Musical criticism is a curious thing. For most people who listen to and enjoy music but who are not, as they say, “musically inclined” otherwise, musical taste is purely a subjective matter with little or no need for elaborate reasoning. Someone either enjoys what they are hearing or they do not. We could make arguments about the conditioning of our collective Western aesthetic sensibility, or the multimedia aspects of the entertainment industry which influence the way we perceive the quality of certain music and/or its meaning, but I think it is important to realize that the ever-present and all-important truth that we need to recognize when discussing music critically is this: it is strictly a matter of opinion. Music is an art form which is amenable to criticism and analysis, but determinations about whether that art is “good” or “bad” can ONLY be made subjectively. And some people, musicians in particular, have very strict criteria for what resembles “good” or “bad” music.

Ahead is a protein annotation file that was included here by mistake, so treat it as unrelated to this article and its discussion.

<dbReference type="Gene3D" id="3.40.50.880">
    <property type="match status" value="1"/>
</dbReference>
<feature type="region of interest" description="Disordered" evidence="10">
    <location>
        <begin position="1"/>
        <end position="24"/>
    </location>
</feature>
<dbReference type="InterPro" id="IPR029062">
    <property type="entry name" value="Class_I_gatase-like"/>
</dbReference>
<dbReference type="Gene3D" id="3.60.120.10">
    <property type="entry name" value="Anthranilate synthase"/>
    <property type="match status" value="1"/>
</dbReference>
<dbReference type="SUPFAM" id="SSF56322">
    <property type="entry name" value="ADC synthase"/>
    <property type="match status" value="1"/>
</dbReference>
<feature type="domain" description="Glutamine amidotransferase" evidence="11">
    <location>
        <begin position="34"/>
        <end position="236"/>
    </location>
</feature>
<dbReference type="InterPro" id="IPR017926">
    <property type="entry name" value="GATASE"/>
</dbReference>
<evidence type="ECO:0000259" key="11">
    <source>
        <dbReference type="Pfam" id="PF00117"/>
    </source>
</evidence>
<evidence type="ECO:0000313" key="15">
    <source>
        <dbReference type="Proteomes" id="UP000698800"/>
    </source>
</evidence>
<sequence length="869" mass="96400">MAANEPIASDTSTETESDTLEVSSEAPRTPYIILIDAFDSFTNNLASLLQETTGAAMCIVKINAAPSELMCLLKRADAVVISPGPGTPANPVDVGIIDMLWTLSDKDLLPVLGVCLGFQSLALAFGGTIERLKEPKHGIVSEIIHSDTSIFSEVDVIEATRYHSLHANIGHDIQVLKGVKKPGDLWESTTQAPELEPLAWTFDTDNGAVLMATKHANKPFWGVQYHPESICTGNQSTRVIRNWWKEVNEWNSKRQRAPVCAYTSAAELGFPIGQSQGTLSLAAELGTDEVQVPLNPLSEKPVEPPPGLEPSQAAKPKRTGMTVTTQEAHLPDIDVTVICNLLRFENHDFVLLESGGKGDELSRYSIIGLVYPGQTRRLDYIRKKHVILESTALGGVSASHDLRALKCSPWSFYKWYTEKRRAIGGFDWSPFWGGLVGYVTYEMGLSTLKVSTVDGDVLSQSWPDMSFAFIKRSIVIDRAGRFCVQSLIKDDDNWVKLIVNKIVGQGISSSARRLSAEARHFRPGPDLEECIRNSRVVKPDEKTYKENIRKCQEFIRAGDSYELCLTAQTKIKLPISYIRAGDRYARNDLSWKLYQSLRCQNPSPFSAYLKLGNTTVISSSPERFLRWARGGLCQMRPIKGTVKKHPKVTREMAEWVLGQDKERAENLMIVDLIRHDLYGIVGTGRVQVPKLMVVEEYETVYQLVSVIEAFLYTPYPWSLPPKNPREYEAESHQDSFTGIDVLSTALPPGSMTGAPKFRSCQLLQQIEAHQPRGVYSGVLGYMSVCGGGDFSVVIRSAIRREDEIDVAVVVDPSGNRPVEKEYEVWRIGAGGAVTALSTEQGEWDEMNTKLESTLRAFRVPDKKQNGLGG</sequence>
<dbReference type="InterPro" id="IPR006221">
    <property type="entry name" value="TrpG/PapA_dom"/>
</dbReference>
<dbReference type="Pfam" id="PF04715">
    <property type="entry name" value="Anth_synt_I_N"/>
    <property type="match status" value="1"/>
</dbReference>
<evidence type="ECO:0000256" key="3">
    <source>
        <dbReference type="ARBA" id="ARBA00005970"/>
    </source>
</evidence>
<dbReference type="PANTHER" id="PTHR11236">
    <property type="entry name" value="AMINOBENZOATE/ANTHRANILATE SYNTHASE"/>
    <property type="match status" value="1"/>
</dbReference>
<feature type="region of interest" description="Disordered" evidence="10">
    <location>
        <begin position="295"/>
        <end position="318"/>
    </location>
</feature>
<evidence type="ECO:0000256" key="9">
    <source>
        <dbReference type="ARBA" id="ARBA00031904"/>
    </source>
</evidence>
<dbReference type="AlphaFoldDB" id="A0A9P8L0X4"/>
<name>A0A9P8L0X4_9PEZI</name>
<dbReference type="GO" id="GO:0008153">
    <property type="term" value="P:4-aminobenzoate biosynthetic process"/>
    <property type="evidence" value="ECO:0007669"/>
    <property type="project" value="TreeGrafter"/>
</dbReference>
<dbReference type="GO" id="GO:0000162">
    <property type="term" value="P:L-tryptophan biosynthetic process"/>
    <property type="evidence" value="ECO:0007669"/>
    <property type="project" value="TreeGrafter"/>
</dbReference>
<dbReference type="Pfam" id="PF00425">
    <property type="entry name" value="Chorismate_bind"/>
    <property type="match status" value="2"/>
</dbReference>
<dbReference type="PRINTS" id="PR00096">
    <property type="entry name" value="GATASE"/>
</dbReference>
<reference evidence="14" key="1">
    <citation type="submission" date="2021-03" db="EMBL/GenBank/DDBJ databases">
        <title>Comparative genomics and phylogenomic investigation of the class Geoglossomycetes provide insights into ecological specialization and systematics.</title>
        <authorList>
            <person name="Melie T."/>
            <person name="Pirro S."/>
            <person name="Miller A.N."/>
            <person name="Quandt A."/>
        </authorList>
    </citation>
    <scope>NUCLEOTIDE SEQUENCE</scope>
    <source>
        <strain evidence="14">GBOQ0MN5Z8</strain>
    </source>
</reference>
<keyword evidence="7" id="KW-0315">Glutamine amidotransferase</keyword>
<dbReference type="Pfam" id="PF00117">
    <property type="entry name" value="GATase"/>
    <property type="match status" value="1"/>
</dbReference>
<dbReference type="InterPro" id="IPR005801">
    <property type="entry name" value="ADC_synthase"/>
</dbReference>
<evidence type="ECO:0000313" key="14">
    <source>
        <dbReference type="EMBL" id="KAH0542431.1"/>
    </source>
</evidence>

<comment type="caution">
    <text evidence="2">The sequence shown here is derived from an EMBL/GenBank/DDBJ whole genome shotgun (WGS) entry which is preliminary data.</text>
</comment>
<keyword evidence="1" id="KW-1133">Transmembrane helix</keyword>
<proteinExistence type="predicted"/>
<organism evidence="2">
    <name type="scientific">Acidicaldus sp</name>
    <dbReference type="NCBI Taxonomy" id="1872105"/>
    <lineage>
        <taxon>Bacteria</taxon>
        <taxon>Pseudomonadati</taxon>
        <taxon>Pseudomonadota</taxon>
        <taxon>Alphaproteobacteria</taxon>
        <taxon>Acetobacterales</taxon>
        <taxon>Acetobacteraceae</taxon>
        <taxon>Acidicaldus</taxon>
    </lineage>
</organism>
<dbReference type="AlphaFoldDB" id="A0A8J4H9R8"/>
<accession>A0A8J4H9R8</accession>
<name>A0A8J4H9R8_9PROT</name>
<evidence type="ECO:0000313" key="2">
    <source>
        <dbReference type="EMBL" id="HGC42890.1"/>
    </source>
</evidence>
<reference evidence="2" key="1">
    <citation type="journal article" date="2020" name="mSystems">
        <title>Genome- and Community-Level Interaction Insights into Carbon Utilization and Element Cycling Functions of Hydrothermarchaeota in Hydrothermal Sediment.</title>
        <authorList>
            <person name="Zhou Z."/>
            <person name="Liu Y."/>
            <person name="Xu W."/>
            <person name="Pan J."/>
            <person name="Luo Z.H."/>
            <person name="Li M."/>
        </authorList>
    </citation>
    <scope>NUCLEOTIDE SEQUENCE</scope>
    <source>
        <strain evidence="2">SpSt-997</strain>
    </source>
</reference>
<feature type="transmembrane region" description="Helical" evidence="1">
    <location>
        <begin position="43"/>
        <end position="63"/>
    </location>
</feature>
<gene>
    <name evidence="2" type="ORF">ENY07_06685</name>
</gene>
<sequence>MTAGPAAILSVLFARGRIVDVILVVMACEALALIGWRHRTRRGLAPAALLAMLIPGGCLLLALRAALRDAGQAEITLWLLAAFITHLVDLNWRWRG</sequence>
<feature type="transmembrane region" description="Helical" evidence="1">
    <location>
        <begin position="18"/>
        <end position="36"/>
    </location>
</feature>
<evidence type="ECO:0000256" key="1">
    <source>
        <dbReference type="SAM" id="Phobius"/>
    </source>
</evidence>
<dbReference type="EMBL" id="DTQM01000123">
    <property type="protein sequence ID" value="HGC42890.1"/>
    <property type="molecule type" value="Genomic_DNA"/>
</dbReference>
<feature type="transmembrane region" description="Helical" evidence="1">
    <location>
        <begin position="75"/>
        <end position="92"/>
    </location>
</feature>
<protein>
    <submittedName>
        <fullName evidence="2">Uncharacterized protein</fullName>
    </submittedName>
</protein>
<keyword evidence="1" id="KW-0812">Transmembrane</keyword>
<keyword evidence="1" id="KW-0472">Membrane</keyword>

I have heard a variety of criticisms of music from educated, thoughtful musicians, many of which contradict one another but are still equally valid given the subjective nature of the claims. Some people will say that a certain piece of music is too short, while another might complain about it being too long. I once performed a short, 1’30” movement of a guitar/violin duo that I was writing at the time, and was told by one of my fellow composers that he wished it had been longer. I was not sure how to take that. Was it criticism? Was it a compliment? Was he saying that it was good and he wanted to hear more, or that by virtue of its brief duration, it was somehow not as good as longer pieces of music that were performed that day? Does duration somehow determine quality? Conversely, I once read a blog post by Nico Muhly opining that many pieces of music written by modern composers seem too long. I have felt this way also, of course. I have sat through what seemed to be interminably long performances that I wished would end. I have also played shorter pieces on repeat because I did not want them to end when they did. But can the quality of a piece of music really be judged by its duration?